A comparison between the three Sonos soundbars: from the top Arc, in the middle Beam and then Ray. The internal layout and width change, but the height remains similar.

The only consolation: the optical cable is present in the package and avoids the classic scene of “I bought it and I can’t make it work” due to the banal lack of an optical cable.

The real limit of the optical input is the management of the remote control

If a soundbar can only handle conventional 5.1 encodings (Dolby Digital and DTS), then why not let the optical input suffice? The answer is simple: because if there is one thing that works and well, it is the CEC communication over HDMI, thanks to which if you raise or lower the volume on the TV remote control, the soundbar behaves accordingly, always, deterministically, without problems. Without HDMI, goodbye CEC and therefore goodbye also bidirectional digital communication between soundbar and TV: the optical connection, although digital, carries only the audio signal and cannot carry control messages.

Sonos Ray connections are very simple: power supply, optical input and network cable, the latter not mandatory since the soundbar can be connected to the Internet and other Sonos speakers via Wi-Fi.

For this reason, Ray has on board an IR sensor capable of receiving signals from the TV remote control. In this way, after a very short learning procedure, Ray also submits meekly to the volume controls set by the TV remote control. But it’s still a one-way connection: the remote and the TV don’t really know what volume level the soundbar is at. This means that, even if the TV does not play (it must be set at the menu level to turn off the internal speakers) it has the volume indicator that goes up and down but inconsistently with what the soundbar does. Despite this, you can still control Ray’s volume without having to log into the Sonos app.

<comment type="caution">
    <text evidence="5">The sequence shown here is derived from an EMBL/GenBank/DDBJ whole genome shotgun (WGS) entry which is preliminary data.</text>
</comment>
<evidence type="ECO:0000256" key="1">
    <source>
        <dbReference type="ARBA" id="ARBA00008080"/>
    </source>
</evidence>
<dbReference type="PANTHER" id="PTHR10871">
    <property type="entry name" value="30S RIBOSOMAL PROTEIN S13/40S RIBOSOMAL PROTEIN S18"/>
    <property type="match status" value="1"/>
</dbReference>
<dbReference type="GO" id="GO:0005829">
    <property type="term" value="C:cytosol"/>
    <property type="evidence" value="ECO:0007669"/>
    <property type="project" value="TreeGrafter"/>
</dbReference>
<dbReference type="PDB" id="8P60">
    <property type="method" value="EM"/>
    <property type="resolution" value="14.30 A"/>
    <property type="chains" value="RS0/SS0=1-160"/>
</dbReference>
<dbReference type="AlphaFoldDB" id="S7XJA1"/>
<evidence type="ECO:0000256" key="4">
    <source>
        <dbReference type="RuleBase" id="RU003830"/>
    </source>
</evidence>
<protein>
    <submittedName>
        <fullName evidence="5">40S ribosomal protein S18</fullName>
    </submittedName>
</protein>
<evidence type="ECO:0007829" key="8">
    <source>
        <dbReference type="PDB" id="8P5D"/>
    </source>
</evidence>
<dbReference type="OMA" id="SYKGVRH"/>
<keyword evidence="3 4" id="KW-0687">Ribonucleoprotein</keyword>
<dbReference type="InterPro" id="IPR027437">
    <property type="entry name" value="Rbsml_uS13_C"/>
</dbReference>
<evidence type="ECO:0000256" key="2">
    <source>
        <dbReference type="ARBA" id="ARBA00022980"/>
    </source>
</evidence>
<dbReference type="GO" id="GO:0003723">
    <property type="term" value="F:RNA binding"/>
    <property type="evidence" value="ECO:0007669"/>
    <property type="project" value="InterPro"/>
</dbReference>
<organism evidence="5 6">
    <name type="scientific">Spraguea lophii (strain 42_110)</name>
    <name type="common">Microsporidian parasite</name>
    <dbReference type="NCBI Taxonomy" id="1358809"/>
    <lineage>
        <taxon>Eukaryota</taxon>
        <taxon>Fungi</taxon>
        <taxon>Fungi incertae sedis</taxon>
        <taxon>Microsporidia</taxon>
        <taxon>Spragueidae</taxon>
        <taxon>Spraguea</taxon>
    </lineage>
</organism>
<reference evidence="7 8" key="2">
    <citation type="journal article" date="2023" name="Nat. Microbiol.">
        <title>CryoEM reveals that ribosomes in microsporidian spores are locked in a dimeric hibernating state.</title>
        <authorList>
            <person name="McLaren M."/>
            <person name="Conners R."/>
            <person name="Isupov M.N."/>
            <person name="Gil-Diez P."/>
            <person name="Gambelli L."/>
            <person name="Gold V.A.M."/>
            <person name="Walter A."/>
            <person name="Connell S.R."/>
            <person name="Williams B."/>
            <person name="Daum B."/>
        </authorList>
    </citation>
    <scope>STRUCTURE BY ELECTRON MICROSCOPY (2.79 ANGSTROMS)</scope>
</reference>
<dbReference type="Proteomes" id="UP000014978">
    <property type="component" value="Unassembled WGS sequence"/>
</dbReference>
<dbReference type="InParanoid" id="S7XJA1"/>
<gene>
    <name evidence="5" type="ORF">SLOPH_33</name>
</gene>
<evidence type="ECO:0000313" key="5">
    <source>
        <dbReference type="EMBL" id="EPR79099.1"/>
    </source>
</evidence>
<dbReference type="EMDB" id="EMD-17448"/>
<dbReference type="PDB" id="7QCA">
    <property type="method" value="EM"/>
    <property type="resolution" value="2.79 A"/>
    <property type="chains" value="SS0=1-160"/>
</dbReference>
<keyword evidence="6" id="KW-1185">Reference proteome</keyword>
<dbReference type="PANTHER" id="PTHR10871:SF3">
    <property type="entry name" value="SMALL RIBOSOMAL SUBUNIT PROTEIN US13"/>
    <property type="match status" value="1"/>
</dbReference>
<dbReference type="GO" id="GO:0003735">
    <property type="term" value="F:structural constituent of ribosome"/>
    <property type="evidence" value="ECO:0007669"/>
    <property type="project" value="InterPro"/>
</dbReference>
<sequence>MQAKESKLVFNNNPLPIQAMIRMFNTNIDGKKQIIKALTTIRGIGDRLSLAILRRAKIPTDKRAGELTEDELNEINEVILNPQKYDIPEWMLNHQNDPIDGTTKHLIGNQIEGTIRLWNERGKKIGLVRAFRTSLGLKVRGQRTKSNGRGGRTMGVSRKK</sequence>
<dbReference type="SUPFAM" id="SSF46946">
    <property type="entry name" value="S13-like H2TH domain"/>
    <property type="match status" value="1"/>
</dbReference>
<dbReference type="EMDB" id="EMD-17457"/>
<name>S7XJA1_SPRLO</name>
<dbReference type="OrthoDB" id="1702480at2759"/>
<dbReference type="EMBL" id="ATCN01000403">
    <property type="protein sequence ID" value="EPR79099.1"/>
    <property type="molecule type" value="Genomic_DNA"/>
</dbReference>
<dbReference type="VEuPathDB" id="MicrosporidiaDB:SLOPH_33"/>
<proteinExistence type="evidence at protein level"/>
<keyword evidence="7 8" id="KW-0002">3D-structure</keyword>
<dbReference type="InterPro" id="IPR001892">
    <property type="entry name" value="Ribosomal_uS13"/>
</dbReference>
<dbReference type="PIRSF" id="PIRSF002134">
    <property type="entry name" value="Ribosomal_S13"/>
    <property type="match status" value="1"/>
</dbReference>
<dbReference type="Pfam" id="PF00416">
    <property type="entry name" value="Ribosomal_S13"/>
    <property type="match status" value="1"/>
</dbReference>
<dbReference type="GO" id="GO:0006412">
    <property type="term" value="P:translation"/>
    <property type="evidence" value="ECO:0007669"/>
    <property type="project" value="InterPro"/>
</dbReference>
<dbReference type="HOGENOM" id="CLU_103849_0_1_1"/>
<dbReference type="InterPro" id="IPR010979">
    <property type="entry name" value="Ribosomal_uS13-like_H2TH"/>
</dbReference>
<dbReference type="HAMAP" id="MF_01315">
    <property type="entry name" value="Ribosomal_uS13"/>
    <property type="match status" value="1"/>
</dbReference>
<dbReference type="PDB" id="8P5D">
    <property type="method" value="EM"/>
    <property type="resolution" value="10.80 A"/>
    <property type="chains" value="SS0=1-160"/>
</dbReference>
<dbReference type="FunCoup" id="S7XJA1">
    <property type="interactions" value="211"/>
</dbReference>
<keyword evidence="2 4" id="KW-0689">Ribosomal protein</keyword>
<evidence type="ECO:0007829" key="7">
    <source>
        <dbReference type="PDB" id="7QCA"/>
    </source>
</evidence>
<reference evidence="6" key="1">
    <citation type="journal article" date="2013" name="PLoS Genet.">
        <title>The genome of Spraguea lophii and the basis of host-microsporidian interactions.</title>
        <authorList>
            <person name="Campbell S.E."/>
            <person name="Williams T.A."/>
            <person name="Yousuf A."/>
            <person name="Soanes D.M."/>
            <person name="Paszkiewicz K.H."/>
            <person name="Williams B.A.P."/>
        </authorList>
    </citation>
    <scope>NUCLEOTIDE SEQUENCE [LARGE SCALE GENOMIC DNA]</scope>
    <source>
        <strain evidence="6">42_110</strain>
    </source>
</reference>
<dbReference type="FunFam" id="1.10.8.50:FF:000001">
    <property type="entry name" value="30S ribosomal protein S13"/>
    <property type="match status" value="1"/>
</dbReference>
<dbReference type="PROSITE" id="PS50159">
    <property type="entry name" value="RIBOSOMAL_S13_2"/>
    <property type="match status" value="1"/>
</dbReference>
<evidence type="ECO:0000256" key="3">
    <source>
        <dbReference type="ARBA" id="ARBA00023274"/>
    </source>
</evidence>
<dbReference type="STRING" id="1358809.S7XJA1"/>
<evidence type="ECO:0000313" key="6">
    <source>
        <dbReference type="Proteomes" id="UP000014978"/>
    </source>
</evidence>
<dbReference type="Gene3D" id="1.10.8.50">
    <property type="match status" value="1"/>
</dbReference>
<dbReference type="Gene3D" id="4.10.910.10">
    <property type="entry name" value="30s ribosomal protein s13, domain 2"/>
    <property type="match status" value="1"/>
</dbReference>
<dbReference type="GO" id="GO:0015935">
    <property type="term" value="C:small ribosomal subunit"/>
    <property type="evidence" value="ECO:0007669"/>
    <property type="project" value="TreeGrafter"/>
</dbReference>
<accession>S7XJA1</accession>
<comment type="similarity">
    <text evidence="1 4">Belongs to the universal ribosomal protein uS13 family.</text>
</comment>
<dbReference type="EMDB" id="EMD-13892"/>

Worse goes with those TVs that have a Bluetooth remote control (which is very convenient, since there is no need to “point” the remote control at the TV): in this case, the “volume up” and “volume down” buttons do not gives rise to no IR emission and therefore Ray receives nothing and can do nothing. This gives us a bit of the dimension of how this soundbar is born “old”, at least in this respect.

The owners of TVs with a BT remote control therefore have only two ways: either they deactivate the Bluetooth from their TV, hoping that the remote control reacts by switching to pure infrared emission; or you just have to buy an infrared remote control compatible with your TV and use that.